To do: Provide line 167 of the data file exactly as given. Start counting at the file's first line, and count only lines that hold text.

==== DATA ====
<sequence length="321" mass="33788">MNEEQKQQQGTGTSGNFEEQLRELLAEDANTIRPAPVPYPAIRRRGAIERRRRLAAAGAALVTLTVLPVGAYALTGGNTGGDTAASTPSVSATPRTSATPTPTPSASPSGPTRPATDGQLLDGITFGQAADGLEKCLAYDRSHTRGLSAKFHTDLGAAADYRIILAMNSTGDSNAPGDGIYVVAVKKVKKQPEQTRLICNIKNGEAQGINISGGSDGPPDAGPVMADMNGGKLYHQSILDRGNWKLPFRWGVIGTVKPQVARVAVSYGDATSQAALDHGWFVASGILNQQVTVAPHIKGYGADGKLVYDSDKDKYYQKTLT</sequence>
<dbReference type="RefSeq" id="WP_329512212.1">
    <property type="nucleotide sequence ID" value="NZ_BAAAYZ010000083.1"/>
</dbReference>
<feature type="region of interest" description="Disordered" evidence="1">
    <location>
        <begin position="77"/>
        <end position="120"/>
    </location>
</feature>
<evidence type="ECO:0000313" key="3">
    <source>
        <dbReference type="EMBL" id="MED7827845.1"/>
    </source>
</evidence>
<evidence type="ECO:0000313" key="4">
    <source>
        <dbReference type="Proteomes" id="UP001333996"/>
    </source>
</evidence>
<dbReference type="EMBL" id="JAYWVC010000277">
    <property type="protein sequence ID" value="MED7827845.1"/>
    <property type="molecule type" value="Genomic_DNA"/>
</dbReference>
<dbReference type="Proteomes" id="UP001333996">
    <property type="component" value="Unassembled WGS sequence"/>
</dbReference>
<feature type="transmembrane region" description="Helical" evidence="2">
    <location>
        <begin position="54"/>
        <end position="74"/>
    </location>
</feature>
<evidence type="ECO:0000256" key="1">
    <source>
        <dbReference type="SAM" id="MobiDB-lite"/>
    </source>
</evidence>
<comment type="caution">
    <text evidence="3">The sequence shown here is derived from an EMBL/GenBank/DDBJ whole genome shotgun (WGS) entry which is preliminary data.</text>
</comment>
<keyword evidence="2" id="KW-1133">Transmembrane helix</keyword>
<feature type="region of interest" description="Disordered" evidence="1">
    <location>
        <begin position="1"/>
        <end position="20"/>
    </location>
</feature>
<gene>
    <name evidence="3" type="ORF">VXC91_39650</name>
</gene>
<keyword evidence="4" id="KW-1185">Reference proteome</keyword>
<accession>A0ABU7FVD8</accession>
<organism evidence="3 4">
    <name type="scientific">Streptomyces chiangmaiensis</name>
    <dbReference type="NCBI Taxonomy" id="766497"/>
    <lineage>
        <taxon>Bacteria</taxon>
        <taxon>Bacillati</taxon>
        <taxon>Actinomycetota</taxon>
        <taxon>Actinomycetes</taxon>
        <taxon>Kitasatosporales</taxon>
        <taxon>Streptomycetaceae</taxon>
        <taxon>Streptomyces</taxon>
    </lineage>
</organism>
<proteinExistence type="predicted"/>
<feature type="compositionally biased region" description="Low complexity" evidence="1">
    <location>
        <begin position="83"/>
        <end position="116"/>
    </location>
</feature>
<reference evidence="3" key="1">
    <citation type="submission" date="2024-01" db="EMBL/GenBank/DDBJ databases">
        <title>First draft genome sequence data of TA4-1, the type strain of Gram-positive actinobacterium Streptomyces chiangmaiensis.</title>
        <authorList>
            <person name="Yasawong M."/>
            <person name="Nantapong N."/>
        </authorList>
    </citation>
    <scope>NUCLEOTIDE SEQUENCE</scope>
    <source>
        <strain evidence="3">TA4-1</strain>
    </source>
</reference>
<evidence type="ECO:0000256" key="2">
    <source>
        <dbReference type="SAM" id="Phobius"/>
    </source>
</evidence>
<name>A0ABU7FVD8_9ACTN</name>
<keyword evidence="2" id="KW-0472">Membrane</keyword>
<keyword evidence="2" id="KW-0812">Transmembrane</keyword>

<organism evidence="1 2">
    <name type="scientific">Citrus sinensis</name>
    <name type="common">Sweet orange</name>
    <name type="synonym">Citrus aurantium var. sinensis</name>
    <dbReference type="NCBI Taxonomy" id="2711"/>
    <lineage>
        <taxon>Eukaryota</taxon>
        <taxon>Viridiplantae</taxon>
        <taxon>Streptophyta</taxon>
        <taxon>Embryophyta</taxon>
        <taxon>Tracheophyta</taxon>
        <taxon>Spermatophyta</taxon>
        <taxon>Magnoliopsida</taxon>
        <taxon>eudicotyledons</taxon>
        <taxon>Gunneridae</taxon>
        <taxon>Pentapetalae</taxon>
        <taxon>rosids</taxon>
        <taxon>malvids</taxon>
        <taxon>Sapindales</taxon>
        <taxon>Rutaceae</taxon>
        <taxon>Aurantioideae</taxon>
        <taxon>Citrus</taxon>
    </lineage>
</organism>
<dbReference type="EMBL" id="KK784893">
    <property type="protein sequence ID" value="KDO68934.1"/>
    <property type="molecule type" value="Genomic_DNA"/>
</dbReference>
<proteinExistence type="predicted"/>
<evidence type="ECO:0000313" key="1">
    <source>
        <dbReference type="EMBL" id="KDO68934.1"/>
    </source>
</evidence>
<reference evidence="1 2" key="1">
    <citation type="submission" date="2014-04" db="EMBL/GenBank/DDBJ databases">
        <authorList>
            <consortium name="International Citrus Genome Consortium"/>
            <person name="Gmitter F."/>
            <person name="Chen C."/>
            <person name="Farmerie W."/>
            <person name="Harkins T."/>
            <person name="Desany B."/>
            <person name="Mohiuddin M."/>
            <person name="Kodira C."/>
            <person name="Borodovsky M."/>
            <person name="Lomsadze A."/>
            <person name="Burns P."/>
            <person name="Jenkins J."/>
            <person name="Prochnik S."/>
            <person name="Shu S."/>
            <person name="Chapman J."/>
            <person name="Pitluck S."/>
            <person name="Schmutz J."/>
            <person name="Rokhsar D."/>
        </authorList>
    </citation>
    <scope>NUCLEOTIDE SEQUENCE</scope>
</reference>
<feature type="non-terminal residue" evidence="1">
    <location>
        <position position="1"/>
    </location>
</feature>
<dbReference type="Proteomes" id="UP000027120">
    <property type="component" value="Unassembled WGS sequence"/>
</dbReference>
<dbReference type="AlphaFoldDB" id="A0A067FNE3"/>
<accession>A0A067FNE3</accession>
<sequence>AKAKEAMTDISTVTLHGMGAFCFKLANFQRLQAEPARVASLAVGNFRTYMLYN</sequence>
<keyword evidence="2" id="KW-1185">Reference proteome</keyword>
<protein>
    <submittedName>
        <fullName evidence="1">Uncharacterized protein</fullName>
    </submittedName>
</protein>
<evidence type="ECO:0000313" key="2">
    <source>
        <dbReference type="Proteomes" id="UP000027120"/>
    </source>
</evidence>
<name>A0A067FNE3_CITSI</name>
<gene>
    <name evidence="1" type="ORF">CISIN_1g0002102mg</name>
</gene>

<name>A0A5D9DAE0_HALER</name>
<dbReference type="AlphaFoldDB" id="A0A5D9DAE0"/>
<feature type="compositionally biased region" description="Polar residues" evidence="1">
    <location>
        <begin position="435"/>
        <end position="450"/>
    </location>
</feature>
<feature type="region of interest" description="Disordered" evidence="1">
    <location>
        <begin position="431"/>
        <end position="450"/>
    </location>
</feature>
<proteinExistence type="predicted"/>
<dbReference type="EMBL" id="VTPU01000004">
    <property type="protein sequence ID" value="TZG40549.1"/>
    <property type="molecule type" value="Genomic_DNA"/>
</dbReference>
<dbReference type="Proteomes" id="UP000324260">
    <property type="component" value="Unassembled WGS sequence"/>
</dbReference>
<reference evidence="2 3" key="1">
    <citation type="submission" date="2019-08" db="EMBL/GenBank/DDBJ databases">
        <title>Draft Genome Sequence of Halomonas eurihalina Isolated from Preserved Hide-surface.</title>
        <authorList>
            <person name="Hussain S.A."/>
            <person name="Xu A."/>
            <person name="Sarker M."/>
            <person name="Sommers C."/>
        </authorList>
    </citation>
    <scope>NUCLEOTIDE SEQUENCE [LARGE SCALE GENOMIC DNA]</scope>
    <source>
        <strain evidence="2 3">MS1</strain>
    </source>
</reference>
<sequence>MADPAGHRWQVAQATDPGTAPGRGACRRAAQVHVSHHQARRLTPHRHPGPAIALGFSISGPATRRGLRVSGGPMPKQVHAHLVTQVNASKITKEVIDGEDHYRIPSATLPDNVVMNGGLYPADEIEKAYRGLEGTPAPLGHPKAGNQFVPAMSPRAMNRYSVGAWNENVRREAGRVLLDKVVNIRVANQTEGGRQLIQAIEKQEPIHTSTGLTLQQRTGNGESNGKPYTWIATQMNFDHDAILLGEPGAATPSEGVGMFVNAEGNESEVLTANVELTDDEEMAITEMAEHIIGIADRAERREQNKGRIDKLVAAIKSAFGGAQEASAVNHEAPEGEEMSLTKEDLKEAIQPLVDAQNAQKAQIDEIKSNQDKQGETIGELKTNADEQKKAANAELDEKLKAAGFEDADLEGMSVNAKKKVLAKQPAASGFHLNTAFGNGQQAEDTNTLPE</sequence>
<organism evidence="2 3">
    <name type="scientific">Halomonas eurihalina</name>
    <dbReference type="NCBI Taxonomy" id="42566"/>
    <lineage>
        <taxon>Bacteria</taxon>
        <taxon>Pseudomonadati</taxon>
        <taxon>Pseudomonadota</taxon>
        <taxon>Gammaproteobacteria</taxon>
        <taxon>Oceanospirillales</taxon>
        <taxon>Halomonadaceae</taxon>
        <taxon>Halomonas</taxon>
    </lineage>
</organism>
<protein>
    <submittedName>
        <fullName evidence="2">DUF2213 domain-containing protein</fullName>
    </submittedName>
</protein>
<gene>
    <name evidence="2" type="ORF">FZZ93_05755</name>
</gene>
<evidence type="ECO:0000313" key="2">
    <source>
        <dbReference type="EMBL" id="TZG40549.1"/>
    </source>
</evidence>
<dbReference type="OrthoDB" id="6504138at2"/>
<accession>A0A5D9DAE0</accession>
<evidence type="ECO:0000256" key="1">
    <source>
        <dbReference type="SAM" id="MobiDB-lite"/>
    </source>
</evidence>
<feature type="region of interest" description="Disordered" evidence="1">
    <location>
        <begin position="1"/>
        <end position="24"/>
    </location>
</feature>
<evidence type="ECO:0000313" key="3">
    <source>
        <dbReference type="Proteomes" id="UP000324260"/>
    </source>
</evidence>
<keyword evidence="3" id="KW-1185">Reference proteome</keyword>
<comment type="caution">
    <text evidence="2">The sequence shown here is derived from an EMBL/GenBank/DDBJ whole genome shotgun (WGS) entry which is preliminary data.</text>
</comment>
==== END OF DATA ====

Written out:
    <submittedName>